Caitlin Johnstone’s Fascism Came to America

A new paradigm

What are we worried about?

I mean this not in the sense of “why worry? everything’s gonna be fine.” Though, of course, everything is going to be fine, from a backed-off perspective and all that. But in the meantime, for our children and our grandchildren and those future generations to whom our concerns should be directed if we wish to consider ourselves decent human beings and legitimate passers-on of the torch of dwellers on the Earth, things are pretty much going to shit in a hurry.

And, of course, yes. I’ve been saying this for a while and I probably will keep saying it… but truly, things do seem to be accelerating that downward spiral. And not only that. Yes. Not only that. The things we really should be concerned about are changing so fast that most of us are spending a lot of time worrying about and perhaps even working on things that don’t really matter any more.

Not that I’m abandoning progressive causes, but really, much of the progressive movement, and ALL of the liberal movement, is just pretty much irrelevant to the real issues in the world today.

We are so focused on the insanity and absurdity in the White House and the whirlwind of stupidity it generates that we probably are missing what we really should be concerned about. I’m not suggesting conspiracy here, but in effect, the Trumpification of amerika is 99% distraction. For example, whether or not he collaborated with the Russians is irrelevant, really. A lot of progressives are so captivated by the media storm on this issue that they seem not to see that EVERYONE tried to manipulate that election, and sorting out who did what is probably impossible.

The real problem now is that liberals and progressive alike are being manipulated into anti-Russian stances that further destabilize the world and play into the hands of the military and intelligence people who want a good excuse to vilify the Russians. I mean, I despise Putin but he’s not so much worse than say Bill Clinton that I would start World War III over his shenanigans. They — the war-monger element, whoever they are — are trying to push U.S. public indignation over it all into the same mind-set that Bush and Company generated to justify invading Iraq and later Afghanistan and whoever else we can fuck with in the interests of the oil-igarky.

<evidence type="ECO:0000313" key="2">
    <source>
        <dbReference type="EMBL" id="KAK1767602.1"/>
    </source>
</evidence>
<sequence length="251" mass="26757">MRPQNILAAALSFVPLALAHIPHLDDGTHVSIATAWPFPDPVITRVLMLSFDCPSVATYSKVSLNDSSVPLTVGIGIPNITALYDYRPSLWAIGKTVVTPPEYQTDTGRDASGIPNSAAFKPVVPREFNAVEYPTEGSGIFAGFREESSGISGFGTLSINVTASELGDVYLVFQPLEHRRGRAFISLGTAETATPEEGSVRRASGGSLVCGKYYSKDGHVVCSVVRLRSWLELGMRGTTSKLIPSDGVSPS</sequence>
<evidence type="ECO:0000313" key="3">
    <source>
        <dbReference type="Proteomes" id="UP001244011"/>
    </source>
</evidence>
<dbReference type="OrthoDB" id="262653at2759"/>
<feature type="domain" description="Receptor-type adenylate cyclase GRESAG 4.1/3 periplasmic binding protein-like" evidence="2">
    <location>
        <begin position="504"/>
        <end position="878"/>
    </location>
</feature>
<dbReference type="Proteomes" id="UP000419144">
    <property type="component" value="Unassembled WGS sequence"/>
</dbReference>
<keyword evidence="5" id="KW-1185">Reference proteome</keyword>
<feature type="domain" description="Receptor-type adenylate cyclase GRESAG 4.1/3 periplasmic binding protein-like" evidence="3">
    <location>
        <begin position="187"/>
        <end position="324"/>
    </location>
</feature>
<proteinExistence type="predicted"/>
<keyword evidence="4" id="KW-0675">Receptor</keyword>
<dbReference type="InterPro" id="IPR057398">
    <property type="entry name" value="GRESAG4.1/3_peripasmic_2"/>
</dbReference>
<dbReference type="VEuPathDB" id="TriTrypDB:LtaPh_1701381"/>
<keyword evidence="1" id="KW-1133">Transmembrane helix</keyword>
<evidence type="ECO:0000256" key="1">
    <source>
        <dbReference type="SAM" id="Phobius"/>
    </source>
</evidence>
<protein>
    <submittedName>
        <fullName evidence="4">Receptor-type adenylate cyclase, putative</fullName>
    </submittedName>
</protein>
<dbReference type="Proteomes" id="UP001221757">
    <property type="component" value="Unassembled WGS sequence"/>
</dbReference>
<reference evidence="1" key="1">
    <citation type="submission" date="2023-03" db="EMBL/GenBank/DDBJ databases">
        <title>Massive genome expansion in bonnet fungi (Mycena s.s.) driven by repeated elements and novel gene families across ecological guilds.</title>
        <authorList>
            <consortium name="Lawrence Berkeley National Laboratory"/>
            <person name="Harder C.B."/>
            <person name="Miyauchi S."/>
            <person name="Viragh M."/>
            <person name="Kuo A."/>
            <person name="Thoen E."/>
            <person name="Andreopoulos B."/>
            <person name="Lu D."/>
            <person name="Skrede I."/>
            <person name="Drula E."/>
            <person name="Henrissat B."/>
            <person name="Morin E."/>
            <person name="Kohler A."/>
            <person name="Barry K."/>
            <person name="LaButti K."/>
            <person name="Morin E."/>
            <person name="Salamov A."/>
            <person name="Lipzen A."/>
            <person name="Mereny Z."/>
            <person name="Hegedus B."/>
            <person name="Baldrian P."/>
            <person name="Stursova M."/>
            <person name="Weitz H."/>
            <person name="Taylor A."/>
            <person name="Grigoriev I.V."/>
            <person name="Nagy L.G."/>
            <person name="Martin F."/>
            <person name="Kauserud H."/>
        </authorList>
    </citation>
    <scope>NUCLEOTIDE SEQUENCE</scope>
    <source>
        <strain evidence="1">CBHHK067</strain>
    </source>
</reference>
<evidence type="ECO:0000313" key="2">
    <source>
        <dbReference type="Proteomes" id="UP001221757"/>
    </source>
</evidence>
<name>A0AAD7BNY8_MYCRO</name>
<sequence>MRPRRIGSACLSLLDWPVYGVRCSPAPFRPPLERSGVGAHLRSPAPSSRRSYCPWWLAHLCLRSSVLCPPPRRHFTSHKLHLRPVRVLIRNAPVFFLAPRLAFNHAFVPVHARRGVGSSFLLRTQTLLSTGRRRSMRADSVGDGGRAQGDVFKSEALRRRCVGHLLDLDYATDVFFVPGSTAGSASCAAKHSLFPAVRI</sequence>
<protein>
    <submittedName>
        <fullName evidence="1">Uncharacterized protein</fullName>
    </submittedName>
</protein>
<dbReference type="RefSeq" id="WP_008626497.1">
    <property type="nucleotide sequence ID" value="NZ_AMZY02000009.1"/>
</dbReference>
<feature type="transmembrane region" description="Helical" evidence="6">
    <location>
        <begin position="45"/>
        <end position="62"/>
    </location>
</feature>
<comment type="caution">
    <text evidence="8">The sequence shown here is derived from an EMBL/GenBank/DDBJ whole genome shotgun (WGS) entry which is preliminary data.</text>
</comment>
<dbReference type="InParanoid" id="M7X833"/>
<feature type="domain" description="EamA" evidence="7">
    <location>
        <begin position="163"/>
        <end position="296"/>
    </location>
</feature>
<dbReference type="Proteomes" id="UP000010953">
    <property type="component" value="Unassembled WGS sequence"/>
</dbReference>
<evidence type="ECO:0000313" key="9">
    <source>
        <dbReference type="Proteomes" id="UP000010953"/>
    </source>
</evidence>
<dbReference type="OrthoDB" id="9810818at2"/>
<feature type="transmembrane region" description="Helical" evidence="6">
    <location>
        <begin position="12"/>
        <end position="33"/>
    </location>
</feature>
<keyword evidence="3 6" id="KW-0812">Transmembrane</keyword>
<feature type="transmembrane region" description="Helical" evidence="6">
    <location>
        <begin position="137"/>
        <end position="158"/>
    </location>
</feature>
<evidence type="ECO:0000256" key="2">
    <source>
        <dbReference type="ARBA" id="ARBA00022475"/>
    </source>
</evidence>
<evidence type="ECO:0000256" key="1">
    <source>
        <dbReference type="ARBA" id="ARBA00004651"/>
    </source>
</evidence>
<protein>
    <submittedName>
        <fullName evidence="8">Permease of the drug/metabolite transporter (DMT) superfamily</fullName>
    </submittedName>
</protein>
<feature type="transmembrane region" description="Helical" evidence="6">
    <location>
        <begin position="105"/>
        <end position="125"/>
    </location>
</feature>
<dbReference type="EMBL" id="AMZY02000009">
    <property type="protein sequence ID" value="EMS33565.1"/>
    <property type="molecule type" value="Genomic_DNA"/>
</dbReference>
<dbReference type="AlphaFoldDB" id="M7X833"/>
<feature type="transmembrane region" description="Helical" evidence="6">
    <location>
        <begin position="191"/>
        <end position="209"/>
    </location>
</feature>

This latest article from Caitlin Johnstone, the Aussie I read on Medium, is just another example of how things are going deeply wrong and it’s pretty much gonna be totally irrelevant what party is in power or even what ideology the ruling class professes.

We are controlled worldwide by this Empire that transcends parties, states, ideologies — and becomes just pure power.

Caitlin points out some of the specifics of this, and though I think she may be a little over the top on some of it, certainly calls into question the current paradigm of progressive resistance. If we intend to preserve some space in the world for open-minded, skeptical thought and a radical approach to living on the planet, we have to stay current. That means spending a lot of time slicing up false pinàtas is probably a waste of energy.

The most important thing we can do right now is step back from all the old ideas of what the world is like and look really closely at everything without a preconceived notion of what and who is right or deserves attention and support.

It’s not an easy time. It may be critical. This could be our last window for making positive change.